“What Is A Lease Balloon Payment?”
A lease balloon payment is the amount of principal still remaining at the end of a lease term.
For example, all operating leases require that at least 10% of the initial purchase price of the asset be outstanding at the end of the lease term in order for the lease to qualify as an operating lease.
This 10% amount outstanding is effectively a balloon payment.
From a debt servicing point of view, your monthly lease payment is calculated based on the amount of principal retired and the amount of interest charge on the balance.
Because the entire balloon payment amount is outstanding during the full lease term, you are effectively paying interest on this full amount each and every month.
For the most part, the effective cost of capital or interest rate associated with a lease with a balloon payment is going to be less than a lease without one.
The balloon payment amount can also be higher than 10%. The reason for going this is to lower the cash flow requirements during the leasing term.
The amount of a balloon payment that is going to be possible in any given situation is going to vary according to the lease financing criteria of the leasing company, the asset being financed, and the credit and financial profile of the borrower or lessee.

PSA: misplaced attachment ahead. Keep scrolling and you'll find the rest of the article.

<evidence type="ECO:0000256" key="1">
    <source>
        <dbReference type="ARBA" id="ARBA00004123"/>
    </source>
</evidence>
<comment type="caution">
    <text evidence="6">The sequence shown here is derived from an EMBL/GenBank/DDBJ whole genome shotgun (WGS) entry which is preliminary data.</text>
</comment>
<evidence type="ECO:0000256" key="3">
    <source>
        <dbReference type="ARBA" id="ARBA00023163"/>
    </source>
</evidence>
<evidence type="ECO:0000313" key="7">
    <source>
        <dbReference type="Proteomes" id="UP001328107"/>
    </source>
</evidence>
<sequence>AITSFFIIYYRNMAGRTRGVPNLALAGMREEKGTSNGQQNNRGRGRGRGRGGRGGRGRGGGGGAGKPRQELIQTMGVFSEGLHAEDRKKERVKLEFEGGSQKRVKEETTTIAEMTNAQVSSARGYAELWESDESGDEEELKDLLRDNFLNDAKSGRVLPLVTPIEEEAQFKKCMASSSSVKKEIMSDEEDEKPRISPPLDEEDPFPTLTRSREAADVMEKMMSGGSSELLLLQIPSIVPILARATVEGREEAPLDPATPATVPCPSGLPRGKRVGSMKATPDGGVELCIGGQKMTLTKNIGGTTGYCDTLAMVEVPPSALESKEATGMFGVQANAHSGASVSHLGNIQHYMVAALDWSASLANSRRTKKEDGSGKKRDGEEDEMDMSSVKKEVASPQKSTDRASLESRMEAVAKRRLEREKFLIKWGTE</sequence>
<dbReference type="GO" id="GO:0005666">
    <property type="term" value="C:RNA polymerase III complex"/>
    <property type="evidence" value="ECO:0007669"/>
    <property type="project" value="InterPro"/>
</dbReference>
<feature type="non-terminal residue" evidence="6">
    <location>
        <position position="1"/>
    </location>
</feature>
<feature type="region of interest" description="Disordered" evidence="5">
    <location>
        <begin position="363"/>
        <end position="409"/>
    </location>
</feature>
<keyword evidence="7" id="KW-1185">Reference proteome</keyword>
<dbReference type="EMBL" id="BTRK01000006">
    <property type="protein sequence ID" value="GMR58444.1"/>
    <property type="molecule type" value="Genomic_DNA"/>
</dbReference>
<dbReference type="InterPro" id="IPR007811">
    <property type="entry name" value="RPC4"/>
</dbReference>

Balloon payments that you have an option to repay at the end of a lease term are classified as an operating lease and typically are not going to be higher than 10% unless the asset has a very high probability of holding its value over time.
For larger balloon payments where the lessee has agreed to purchase the asset and make the payment at the end of the leasing term, the lease is a capital lease by definition.
The strategy for taking advantage of a balloon payment can result in both cash flow and taxation advantages to the lessee. In order to make sure that a certain lease structure can yield these specific benefits, you should always first consider reviewing the specifics of the lease agreement with your accountant and/or tax adviser.
Larger balloon payments are going to me more likely with shorter leasing terms as the risk to the lender or leasing company from non payment is going to be less due the shorter amount of asset use and depreciation. This is not going to be true in all cases, but will apply most of the time.
One of the keys to effectively managing this type of financing strategy is to allow for the repayment of the balloon payment in your cash flow so that when it comes time to make payment that the business does not get drained of all available cash, or incur additional debt that will be difficult to manage from that point forward.
If you would like to know more about equipment leasing balloon payments, please give us a call and we’ll make sure you get all your questions answered right away.